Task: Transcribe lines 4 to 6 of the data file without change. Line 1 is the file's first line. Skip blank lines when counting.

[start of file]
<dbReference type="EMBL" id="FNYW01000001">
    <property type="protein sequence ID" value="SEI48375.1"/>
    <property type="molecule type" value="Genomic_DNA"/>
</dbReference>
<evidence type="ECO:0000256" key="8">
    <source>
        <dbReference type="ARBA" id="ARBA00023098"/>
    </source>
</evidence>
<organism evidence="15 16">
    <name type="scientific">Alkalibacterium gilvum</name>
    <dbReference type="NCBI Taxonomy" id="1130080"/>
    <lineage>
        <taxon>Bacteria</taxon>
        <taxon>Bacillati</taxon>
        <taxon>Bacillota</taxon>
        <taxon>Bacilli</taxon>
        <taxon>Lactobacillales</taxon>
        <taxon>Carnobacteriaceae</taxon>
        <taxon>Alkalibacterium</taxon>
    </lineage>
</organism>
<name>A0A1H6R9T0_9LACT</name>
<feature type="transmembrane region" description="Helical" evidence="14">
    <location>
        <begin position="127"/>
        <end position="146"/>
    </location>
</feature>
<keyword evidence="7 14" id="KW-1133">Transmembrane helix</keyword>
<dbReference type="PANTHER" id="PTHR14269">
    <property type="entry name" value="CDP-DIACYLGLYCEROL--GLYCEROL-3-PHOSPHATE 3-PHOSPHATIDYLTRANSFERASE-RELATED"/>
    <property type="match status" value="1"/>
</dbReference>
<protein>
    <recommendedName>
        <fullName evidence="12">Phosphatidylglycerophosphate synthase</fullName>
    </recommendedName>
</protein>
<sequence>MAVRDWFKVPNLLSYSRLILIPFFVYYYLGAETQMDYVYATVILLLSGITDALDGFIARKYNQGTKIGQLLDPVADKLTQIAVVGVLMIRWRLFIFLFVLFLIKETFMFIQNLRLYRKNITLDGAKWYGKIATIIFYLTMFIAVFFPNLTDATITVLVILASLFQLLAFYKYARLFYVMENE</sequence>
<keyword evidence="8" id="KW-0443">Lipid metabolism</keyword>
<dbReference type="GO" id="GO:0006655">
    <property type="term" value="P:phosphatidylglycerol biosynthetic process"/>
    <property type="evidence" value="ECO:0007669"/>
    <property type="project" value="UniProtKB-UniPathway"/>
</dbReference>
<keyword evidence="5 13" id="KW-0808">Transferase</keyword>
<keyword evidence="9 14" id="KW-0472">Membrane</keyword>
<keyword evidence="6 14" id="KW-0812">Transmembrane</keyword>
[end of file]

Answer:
</dbReference>
<evidence type="ECO:0000256" key="8">
    <source>